Memory-Map

Memory-Map

So after all these years of trying to use Garmin’s BaseCamp tool to pan the layout of caches, I finally got to wondering what else was available.

I’d heard a number of times over the years about people using Memory-Map to plan out caching routes, so I decided to have a look.

The first step in any new venture into geocaching applications is to figure out what the maps are like. In Memory-Map’s case, the maps are whatever you buy. You can get a free trial for the UK Ordnance Survey 1;25,000 scale maps. These look much like the OS Explorer “Orange Top” printed maps – I guess the printed maps are just a rendering on paper of the electronic versions. Anyway, these electronic maps have the problem that they are raster maps so they get blurry at fine detail, however at the sort of scale you need for planning a geocaching trip (which is wanting to see between 2 and 10 km of map across the width of your screen) the resolution is fine and the maps look lovely. When your trial period runs out they will sting you for about £100 for the full Great Britain mapping. They look nice, as you can see in the samples below.

This leads me quite naturally into a discussion about the main weakness of using Memory-Map though. They don’t sell up-to-date maps for very many places apart from Great Britain (the 1:25,000 OS Explorer maps), France (the IGN 1:25,000 map) and the USA (DeLorme 1:24,000 topo maps). There’s a bunch of free ones for much of the world but they are of such a resolution that they are of no use for the purpose of planning caching trips (or writing blog posts about previous trips). Coverage of the world seems patchy, and I failed to find any reasonable way of making Memory-Map compatible maps from other inputs like Freizeitkarte. That’s not to say you can’t do it, it’s just to say I’ve not had the patience to sit and figure it out.

So, moving on, the second thing you need to make a decent geocaching planning tool is a way of uploading shed-loads of geocaches onto the map. In this case I wasn’t quite sure where to go until I stumbled across some documentation on Google about a macro written for GSAK (which I also use) which outputs content for Memory-Map based on caches stored in GSAK. The macro is written by rutson and it is available as one of the standard downloadable macros from GSAK on their online macro index. I won’t explain how to get there – if you don’t use GSAK you don’t need to know, and if you do use GSAK you’ll know where this is. The macro concerned appears in the online list as “rMMe” (rutson’s Memory Map export).

When I tried this the first time it was fully functional, but I had two issues with it :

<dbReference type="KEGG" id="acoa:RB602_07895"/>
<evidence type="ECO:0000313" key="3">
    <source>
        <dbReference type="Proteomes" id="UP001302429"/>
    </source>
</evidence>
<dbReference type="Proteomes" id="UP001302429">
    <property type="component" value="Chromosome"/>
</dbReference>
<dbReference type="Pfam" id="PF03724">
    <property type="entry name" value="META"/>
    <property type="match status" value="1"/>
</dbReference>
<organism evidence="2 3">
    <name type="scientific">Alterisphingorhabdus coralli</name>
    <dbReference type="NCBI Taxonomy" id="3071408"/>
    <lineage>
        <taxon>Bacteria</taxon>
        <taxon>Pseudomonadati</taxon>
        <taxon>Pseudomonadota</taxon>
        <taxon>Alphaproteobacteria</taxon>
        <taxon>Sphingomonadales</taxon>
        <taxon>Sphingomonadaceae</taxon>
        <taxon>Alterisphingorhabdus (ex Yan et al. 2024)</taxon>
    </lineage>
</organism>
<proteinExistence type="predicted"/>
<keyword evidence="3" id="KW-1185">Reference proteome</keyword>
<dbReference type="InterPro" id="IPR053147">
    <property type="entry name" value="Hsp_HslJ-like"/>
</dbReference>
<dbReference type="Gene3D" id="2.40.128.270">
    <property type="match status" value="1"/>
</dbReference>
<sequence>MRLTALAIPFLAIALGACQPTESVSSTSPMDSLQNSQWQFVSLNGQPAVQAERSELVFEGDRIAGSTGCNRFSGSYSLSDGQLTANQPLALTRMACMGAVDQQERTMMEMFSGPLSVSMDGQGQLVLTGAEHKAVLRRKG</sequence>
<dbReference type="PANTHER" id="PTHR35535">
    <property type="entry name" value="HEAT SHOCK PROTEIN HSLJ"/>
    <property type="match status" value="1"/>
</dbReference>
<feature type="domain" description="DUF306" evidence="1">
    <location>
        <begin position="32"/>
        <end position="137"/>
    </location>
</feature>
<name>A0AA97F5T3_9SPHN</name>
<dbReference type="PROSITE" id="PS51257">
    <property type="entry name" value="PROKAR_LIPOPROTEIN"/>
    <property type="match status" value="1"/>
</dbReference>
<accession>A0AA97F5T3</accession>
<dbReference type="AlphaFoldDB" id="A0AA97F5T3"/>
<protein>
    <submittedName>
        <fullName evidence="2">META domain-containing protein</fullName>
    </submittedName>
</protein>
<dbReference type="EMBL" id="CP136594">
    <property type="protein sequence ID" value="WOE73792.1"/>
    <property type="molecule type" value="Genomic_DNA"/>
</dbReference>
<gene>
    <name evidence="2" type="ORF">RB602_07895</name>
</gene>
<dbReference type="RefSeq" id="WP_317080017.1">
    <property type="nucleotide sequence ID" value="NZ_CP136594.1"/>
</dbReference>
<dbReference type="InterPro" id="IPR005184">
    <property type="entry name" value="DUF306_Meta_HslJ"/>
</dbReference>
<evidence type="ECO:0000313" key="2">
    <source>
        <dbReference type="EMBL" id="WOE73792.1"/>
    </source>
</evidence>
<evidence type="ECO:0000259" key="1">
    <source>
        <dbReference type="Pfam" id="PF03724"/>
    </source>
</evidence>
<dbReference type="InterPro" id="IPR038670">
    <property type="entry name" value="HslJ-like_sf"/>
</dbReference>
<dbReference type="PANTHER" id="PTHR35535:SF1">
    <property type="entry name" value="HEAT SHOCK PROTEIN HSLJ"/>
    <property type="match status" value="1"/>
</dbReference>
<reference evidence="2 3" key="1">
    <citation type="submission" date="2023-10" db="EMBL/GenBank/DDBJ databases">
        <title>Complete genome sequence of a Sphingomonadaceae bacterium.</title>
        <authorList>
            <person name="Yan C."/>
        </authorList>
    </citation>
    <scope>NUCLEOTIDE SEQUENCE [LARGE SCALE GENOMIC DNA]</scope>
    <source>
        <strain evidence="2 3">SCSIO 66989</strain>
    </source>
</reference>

• It allocates icons to cache types in a way I didn’t like – some cache types were missing, the selection criterion for various parameters like “Found”, “Archived”, “Owned” and so on didn’t seem to be complete (Yes, I have some caches that I have found and that I now own, and which have corrected coordinates. The macro wouldn’t allow all of those in one icon).
  • I wasn’t particularly keen on the icons. If you’ve seen the post about Custom Icons you’ll know I like big, bold and clear colours and geometric shapes, so that they are easily discernible against the background of a busy map.

The way to get rid of these issues, as you would expect, was a bit time-consuming.

Cache Processing

The solution to the first of the two problems is evidently to rewrite the processing macro in GSAK to produce a different range of settings that equated to the items I wished to see. I started off with maintaining rMMe’s approach of marking caches that contain a trackable, but ultimately decided that I generally don’t plan on the basis of whether caches contain a trackable or not, so I decided to ignore that parameter. The things I thought to be important to include in the model were :

  • Found Status – this takes priority over the type of cache, as it does on the Groundspeak website – if I’ve found it, I don’t care what type it was any more. Found caches are always shown as smileys.
  • Cache type – Traditional, Unknown, Multi, Virtual, etc – There’s more different types than you think, so I contented myself with all the key types and then use a bucket “other” type for ones that will never occur frequently enough to be of concern (like “Project APE” and “Lost and Found Celebration”) – I chose to represent the type on the icons by using different colours and letters in a square box.
  • Active Status – is it Active, Disabled or Archived? – I represent this status on the icons by adding a grey diagonal bar for Disabled and a red diagonal bar for Archived, but I didn’t bother with Disabled for a “Found” cache